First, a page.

HIV Worker Sues Fire Brigade For Discrimination

A fire service worker with HIV is suing Greater Manchester Fire and Rescue Service claiming disability discrimination.

Michael Ashton told an Employment Tribunal that he had to take leave from work because of his condition.

Mr Ashton, who had already five years service completed prior to his diagnosis in 2006, claims management threatened disclipinary action for too many absences.

The tribunal heard that Mr Ashton lodged a formal grievance against the brigade's management because of the way he was treated.

The Fire Brigades Union (FBU) is giving its support to Mr Ashton.

FBU Regional Secretary Kevin Brown said: "Manchester Fire Service's attitude is badly out-dated and totally unacceptable. Once again poor treatment of its firefighters has made its way into the headlines.

"It is distressing enough to be diagnosed with a very serious illness without your employer making things ten times worse. They talk the language of modernisation, while practising old-fashioned discrimination.

"Most fire services in the north west has an HIV policy, Manchester hasn't. The result is a case study in how not to treat an employee diagnosed with a serious illness."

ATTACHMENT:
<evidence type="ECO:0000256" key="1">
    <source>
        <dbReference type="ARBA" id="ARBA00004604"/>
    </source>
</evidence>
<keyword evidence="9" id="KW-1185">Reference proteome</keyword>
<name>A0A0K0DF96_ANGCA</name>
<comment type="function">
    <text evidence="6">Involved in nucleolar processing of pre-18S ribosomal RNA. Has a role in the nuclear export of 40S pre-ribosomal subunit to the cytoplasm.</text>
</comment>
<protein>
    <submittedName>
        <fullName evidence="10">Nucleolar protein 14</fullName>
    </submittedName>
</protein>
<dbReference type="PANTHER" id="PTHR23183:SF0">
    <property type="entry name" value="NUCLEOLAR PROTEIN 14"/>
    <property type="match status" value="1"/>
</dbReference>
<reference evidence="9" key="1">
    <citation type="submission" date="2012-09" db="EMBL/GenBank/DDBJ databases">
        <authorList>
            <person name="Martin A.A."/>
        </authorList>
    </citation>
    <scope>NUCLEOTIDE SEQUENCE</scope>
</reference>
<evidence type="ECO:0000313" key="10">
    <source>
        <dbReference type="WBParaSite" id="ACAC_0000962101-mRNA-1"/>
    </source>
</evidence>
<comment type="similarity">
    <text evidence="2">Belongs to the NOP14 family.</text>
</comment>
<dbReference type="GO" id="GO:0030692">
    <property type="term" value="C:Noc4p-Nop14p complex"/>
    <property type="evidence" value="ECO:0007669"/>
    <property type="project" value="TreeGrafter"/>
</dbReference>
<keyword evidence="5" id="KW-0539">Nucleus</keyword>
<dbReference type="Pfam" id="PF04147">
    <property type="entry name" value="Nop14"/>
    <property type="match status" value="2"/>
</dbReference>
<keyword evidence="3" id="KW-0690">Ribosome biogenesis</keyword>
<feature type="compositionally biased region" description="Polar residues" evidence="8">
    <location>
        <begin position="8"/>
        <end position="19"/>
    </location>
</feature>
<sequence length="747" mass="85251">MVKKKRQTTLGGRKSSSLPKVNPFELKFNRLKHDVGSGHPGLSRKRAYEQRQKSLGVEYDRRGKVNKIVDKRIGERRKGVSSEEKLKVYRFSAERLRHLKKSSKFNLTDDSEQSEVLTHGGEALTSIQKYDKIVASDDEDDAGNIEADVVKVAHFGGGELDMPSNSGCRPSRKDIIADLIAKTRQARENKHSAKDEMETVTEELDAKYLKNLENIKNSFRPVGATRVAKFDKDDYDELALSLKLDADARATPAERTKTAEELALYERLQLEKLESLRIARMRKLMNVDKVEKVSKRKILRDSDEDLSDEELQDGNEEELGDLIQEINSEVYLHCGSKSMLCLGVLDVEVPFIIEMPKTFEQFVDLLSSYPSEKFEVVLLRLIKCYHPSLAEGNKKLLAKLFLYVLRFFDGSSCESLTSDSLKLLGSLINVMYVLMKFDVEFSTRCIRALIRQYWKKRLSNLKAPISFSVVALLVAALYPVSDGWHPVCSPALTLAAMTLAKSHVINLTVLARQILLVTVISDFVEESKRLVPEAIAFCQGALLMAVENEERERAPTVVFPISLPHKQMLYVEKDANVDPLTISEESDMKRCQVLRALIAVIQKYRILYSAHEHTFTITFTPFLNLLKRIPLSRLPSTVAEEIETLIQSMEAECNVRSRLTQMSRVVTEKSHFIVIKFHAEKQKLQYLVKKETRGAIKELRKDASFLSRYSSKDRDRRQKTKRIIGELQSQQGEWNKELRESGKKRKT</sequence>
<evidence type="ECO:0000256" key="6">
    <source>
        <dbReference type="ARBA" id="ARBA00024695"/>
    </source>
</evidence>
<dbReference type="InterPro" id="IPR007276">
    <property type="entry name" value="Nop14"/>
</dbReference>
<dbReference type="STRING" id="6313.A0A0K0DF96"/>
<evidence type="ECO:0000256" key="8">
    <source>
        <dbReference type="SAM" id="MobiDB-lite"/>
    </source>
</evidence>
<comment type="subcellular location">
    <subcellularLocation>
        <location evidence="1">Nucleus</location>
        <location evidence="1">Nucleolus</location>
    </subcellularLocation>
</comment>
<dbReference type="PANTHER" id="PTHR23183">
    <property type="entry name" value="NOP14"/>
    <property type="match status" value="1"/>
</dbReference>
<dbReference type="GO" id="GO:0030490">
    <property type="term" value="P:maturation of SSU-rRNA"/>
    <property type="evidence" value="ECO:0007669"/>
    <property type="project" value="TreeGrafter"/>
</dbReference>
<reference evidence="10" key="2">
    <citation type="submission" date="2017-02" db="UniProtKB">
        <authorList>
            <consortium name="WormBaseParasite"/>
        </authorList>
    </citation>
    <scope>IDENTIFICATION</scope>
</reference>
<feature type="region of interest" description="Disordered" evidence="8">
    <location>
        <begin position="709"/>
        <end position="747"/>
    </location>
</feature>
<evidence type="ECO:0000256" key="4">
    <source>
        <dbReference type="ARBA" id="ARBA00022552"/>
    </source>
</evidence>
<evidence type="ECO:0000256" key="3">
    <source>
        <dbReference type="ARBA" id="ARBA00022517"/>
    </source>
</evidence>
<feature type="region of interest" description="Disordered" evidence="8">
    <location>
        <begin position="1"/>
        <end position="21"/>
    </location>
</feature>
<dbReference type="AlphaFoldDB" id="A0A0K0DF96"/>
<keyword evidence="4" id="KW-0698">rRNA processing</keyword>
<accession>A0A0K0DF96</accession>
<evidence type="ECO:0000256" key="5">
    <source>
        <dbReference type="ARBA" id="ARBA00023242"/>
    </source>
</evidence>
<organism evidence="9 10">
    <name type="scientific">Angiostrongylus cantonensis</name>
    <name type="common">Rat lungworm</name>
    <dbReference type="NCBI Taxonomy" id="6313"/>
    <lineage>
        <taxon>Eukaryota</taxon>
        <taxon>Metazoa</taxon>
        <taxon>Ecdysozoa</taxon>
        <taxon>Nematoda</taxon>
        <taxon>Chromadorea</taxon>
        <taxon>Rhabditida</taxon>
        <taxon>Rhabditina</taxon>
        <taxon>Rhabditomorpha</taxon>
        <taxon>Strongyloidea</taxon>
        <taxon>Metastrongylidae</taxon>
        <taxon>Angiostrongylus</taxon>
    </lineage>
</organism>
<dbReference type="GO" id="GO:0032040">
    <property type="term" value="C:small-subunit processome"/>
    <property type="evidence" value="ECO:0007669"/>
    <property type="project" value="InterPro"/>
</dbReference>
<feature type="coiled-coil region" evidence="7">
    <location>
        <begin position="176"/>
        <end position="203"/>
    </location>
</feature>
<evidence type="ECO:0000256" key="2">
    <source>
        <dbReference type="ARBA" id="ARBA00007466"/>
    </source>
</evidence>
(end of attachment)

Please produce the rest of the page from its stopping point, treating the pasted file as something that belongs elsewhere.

Mr Ashton informed his department boss of his condition on 3 August and went on sick leave on 11 August.

He then took further leave in September, October and December.

In January he took sick leave again with work-related stress.

He told the Tribunal that his own manager had told him that even though his sickness was covered under the Disability Discrimination Act, he could still be found "incapable" of doing his job and be sacked.

Mr Ashton was told there was "no policy in place" in regards to the brigade's HIV policy when he asked for a copy. He was advised that "one was being produced".

Mr Ashton told the hearing that he was "still struggling to come to terms" with his diagnosis and he felt that he had been "treated unfairly".

In June last year, he made a request for disability leave which was not granted and later submitted his resignation on the grounds of ill health but this was not accepted.

The fire service denies discrimination and the hearing at the Employment Tribunal Service is scheduled to last for three days.


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